Angina: What You Need to Know

Angina: What You Need to Know

Did you ever happen to experience tightness in your chest? Something feels like burning, squeezing or suffocating? There are plenty of reasons for such conditions, for example, angina. Angina itself is not a disease. Instead, it’s a symptom of a disease related to the coronary artery. The tightness, pain or discomfort occurs when a muscle of the heart isn’t getting the usual amount of oxygen because it isn’t getting enough blood. On its own, this is not life-threatening. However, if the occurrence of angina is frequent, it’s a strong indicator of something going wrong with the heart.

Causes of Angina

Most angina originates from atherosclerosis; a condition where the artery walls become hardened and narrowed because of fatty buildup (also known as plaques). The plaque buildup dramatically reduces the blood supply to the muscle of the heart, thus triggering angina. There also could be other cardiovascular diseases that may lower the oxygen supply of the heart muscle.

Type of Angina

There are several types of angina.

Stable Or Chronic Angina – This type of angina is not life-threatening and less severe. However, it’s a strong indication of possible heart failure or stroke. Stable angina happens when the heart has to work above its normal work for a prolonged period. The perfect example of such a condition is when you are doing exercise. It follows a regular pattern. Generally, rest and/or medication will alleviate the symptom.

Unstable Angina – This is a dangerous type of angina and requires urgent treatment. It’s usually a sign of a heart attack or a near-future heart attack. Unstable angina may get triggered without any obvious reason. It’s quite unpredictable and more painful than others.

Variant And microvascular Angina – Variant or Prinzmeta’s angina and Microvascular angina are a rare type of angina that can occur at rest. These can occur without any underlying cardiovascular disease as well. In most cases, it happens when the blood vessels become narrower abnormally, thus reducing oxygen supply to the heart muscle. Proper medication and certain lifestyle changes can alleviate the symptom.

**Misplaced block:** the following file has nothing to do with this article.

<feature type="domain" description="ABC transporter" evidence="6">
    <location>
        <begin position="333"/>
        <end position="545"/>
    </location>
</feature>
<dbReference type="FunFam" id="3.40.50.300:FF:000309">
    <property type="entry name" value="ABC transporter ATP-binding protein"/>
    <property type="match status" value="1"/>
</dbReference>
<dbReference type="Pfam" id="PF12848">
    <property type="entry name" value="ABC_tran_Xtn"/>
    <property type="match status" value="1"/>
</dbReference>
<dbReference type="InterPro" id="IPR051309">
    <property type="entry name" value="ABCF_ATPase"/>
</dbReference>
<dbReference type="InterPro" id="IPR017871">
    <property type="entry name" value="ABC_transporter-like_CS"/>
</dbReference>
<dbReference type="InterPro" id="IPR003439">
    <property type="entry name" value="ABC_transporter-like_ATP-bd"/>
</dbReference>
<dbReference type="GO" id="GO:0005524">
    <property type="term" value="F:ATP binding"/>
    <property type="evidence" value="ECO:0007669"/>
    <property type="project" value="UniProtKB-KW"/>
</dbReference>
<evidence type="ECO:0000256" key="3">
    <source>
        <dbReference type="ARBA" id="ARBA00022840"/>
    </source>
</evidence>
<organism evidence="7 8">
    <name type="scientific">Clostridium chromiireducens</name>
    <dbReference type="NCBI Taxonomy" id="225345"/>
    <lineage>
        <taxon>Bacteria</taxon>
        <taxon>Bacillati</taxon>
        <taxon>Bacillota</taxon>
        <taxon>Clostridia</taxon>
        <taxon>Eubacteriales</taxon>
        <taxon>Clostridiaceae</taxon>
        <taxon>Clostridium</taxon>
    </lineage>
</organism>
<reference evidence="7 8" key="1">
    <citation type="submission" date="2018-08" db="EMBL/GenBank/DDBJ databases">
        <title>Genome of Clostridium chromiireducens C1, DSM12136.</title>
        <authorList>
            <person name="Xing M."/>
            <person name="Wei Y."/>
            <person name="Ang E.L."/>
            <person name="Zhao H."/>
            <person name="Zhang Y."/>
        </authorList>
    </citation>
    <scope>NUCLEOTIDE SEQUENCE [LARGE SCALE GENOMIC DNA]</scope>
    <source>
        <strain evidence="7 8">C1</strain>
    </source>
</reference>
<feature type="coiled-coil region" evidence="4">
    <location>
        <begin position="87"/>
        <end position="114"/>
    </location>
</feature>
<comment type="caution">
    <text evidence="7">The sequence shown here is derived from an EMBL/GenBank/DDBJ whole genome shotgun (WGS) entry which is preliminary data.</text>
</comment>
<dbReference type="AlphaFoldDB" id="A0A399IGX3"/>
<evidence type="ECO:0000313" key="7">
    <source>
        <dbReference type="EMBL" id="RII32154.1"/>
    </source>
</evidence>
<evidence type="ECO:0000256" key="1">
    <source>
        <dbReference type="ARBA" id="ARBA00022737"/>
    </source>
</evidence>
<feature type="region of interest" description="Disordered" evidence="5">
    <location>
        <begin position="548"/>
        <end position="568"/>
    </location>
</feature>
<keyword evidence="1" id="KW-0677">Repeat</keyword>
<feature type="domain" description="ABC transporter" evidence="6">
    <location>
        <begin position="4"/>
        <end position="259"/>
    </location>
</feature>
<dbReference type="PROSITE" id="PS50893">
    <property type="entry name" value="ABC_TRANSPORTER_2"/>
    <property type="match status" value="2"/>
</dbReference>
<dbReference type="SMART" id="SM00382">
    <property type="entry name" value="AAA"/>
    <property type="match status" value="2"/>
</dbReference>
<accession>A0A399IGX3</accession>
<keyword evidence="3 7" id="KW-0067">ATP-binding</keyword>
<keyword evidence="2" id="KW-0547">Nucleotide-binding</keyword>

Symptoms of Angina

While there are different types of angina, most of them have some common symptoms.

a)  Chest discomfort or pain. It may spread to the arms, neck, jaw, back or stomach.

b)  Dull pain or “heavy” feeling in the chest.

c)  Chest pain or discomfort that may be identical to indigestion. However, it makes you feel unwell overall.

d)  Feeling dizzy, sweaty, sick, breathless, light-headed or unwell in general with pain or discomfort in the chest.

How is Angina Diagnosed?

If you are facing angina, then it’s important to consult your doctor for a proper diagnosis. Based on your symptoms and pattern, your doctor will suggest what to do next. Here are some of the common tests doctors suggest for proper diagnosis.

EKG – An EKG record keeps track of your heart rhythm. It tracks how fast your heartbeats. It can also identify problems or damages in different regions of the heart.

Blood Tests – This may show up some abnormality if there’s any damage in your heart. The blood test is also useful for getting information about your overall health.

Stress Test – This test helps the healthcare provider to see what changes take place when your heart is under stress. Generally, exercise or medicine is used for this test. For more information on this test, you should ask a healthcare provider.